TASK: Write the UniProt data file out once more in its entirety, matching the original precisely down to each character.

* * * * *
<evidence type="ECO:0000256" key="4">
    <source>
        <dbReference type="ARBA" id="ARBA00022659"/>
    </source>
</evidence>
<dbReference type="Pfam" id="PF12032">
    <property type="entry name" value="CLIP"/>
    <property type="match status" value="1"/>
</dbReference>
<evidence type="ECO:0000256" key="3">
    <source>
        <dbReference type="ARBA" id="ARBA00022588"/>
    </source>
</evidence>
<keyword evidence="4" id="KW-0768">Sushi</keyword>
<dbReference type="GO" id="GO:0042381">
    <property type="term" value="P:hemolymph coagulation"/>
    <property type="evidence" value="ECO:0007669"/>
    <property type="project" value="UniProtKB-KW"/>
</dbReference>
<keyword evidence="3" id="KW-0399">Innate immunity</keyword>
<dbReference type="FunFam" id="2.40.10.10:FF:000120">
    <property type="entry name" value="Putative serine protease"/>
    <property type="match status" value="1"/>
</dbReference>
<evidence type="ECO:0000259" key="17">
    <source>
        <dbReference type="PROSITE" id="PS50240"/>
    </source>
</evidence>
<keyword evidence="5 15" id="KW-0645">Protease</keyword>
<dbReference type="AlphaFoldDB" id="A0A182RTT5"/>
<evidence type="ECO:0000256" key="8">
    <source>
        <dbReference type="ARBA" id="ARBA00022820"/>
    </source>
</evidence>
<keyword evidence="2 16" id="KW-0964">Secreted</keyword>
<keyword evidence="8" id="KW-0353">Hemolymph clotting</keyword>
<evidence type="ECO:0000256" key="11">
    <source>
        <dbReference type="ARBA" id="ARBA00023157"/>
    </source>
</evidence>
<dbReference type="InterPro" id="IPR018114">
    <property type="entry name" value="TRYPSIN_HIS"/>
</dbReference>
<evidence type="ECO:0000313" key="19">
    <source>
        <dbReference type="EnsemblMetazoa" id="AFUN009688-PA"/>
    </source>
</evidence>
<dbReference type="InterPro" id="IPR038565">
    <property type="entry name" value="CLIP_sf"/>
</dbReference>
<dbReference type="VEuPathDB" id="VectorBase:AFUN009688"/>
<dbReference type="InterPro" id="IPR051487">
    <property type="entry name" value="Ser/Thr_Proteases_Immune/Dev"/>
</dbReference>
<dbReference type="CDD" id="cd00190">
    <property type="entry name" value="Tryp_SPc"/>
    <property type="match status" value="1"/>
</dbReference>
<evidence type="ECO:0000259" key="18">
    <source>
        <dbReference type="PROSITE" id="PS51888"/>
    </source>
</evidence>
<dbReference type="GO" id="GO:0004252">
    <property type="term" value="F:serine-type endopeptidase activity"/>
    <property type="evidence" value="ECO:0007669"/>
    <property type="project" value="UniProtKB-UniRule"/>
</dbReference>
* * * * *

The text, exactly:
<evidence type="ECO:0000256" key="4">
    <source>
        <dbReference type="ARBA" id="ARBA00022659"/>
    </source>
</evidence>
<dbReference type="Pfam" id="PF12032">
    <property type="entry name" value="CLIP"/>
    <property type="match status" value="1"/>
</dbReference>
<evidence type="ECO:0000256" key="3">
    <source>
        <dbReference type="ARBA" id="ARBA00022588"/>
    </source>
</evidence>
<keyword evidence="4" id="KW-0768">Sushi</keyword>
<dbReference type="GO" id="GO:0042381">
    <property type="term" value="P:hemolymph coagulation"/>
    <property type="evidence" value="ECO:0007669"/>
    <property type="project" value="UniProtKB-KW"/>
</dbReference>
<keyword evidence="3" id="KW-0399">Innate immunity</keyword>
<dbReference type="FunFam" id="2.40.10.10:FF:000120">
    <property type="entry name" value="Putative serine protease"/>
    <property type="match status" value="1"/>
</dbReference>
<evidence type="ECO:0000259" key="17">
    <source>
        <dbReference type="PROSITE" id="PS50240"/>
    </source>
</evidence>
<keyword evidence="5 15" id="KW-0645">Protease</keyword>
<dbReference type="AlphaFoldDB" id="A0A182RTT5"/>
<evidence type="ECO:0000256" key="8">
    <source>
        <dbReference type="ARBA" id="ARBA00022820"/>
    </source>
</evidence>
<keyword evidence="2 16" id="KW-0964">Secreted</keyword>
<keyword evidence="8" id="KW-0353">Hemolymph clotting</keyword>
<evidence type="ECO:0000256" key="11">
    <source>
        <dbReference type="ARBA" id="ARBA00023157"/>
    </source>
</evidence>
<dbReference type="InterPro" id="IPR018114">
    <property type="entry name" value="TRYPSIN_HIS"/>
</dbReference>
<evidence type="ECO:0000313" key="19">
    <source>
        <dbReference type="EnsemblMetazoa" id="AFUN009688-PA"/>
    </source>
</evidence>
<dbReference type="InterPro" id="IPR038565">
    <property type="entry name" value="CLIP_sf"/>
</dbReference>
<dbReference type="VEuPathDB" id="VectorBase:AFUN009688"/>
<dbReference type="InterPro" id="IPR051487">
    <property type="entry name" value="Ser/Thr_Proteases_Immune/Dev"/>
</dbReference>
<dbReference type="CDD" id="cd00190">
    <property type="entry name" value="Tryp_SPc"/>
    <property type="match status" value="1"/>
</dbReference>
<evidence type="ECO:0000259" key="18">
    <source>
        <dbReference type="PROSITE" id="PS51888"/>
    </source>
</evidence>
<dbReference type="GO" id="GO:0004252">
    <property type="term" value="F:serine-type endopeptidase activity"/>
    <property type="evidence" value="ECO:0007669"/>
    <property type="project" value="UniProtKB-UniRule"/>
</dbReference>